Agnes Scott Receives Grant to Improve Persistence and Success in Math and Science

Tuesday, May 24, 2011

Agnes Scott College will share a $200,000, two-year grant with Davidson College aimed at improving academic support for students interested in math or science. The grant was awarded by The Teagle Foundation.

“The goal is to improve the overall persistence and success of students interested in majoring in math and science,” said James Diedrick, associate dean of the college at Agnes Scott. “Agnes Scott is not alone in having students fall away from math and science in their second and third years, and we’re trying out interventions that we think could improve their persistence. It’s like giving students academic vitamins that will help improve health and endurance in their course work.”

First-generation college students, in particular, often face challenges in adjusting to a college-level math and science curriculum.

“Davidson is becoming a more diverse institution, and as a result, we are going to have a larger population of students who are the first in their family to go to college,” said Verna Case, associate dean of teaching, learning and research at Davidson. “These students often don’t have family experience to guide them through the first year at college. The Teagle grant will enable us to assess the needs of, and provide assistance for, our first-generation students. We’re excited to work with Agnes Scott on this grant to help ensure that these students get the early support they need to achieve their academic goals.”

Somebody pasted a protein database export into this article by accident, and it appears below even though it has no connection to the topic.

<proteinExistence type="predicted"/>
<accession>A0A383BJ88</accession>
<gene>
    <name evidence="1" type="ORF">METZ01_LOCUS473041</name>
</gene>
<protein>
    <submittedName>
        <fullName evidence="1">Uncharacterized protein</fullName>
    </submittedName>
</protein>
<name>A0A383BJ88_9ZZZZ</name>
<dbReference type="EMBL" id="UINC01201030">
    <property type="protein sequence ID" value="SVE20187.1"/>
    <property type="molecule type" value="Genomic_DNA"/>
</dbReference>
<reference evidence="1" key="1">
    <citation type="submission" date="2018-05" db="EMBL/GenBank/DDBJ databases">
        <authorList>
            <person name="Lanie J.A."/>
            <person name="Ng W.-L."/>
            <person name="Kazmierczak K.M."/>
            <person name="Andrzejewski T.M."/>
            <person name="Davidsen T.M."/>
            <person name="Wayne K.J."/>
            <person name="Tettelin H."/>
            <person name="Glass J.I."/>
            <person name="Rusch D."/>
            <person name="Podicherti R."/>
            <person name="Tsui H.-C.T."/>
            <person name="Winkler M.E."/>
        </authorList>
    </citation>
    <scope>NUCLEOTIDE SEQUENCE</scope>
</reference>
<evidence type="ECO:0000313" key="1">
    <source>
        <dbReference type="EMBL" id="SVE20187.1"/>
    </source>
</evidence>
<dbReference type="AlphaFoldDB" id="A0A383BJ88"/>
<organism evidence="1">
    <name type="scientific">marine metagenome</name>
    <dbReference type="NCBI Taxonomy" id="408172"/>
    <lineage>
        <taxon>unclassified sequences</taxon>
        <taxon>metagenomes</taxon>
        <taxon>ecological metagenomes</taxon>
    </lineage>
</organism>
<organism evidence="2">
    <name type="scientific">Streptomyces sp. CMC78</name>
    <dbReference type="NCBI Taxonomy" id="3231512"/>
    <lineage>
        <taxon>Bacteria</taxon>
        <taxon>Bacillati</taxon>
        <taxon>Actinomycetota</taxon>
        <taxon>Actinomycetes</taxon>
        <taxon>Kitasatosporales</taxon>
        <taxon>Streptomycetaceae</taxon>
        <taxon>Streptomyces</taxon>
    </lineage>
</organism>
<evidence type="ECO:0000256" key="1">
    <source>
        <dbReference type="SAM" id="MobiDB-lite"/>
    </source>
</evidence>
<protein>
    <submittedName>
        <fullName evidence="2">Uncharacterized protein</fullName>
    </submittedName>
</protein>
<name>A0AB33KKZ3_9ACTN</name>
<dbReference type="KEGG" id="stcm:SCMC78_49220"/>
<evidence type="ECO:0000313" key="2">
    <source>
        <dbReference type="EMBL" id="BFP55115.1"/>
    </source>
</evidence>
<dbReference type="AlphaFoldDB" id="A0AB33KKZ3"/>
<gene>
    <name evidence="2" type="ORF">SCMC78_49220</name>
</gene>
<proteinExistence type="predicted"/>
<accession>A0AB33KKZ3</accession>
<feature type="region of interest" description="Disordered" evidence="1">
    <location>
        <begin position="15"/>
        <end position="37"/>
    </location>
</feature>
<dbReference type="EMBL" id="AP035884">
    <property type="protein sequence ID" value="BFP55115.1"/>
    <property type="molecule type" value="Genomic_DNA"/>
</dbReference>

The grant will be used by faculty members at both institutions to pilot modifications to their courses and assess what specific interventions improve student learning, Diedrick said. Faculty will try these interventions in gateway courses—courses usually taken by students expressing interest in a career involving math and science disciplines.

These changes will be made to one section of a multiple-section course, such as the first section of a gateway biology course, but not the second and third sections of the same course, he said. This allows faculty to better track whether students respond differently from section to section and from semester to semester.

Possible strategies include an extra hour per week with a tutor, discipline-focused study groups and workshops on improving reading comprehension, note-making and test-taking. For instance, Jim Wiseman, an associate professor of mathematics at Agnes Scott, said he plans to use the Teagle funds to design structured group workshops, as well as individual online tutorials for students in his calculus courses.

The Teagle Foundation provides leadership for liberal education, mobilizing the intellectual and financial resources that are necessary if today's students are to have access to a challenging and transformative liberal education. The foundation's commitment to such education includes its grant making to institutions of higher education across the country, its long-established scholarship program for the children of employees of ExxonMobil and its work helping economically disadvantaged young people in New York City—where the foundation is based—gain admission to college and succeed once there.

This is the second Teagle Foundation grant Agnes Scott has received in the past five years. From 2006 to 2009 Agnes Scott led a three-year collaborative project with three other southeastern institutions—Converse College, Wofford College and the University of North Carolina-Asheville—to assess the “value added” impact of integrative learning experiences on students' intellectual growth. More information about this project and its key outcomes can be found at

Agnes Scott College educates women to think deeply, live honorably and engage the intellectual and social challenges of their times. Students are drawn to Agnes Scott by its excellent academic reputation, exceptional faculty and metropolitan Atlanta location—offering myriad social, cultural and experiential learning opportunities. This highly selective liberal arts college is known for its diverse and dynamic intellectual community. Through SUMMIT, it provides every student, regardless of major, with an individualized course of study and co-curricular experiences that develop leadership abilities and understanding of complex global dynamics.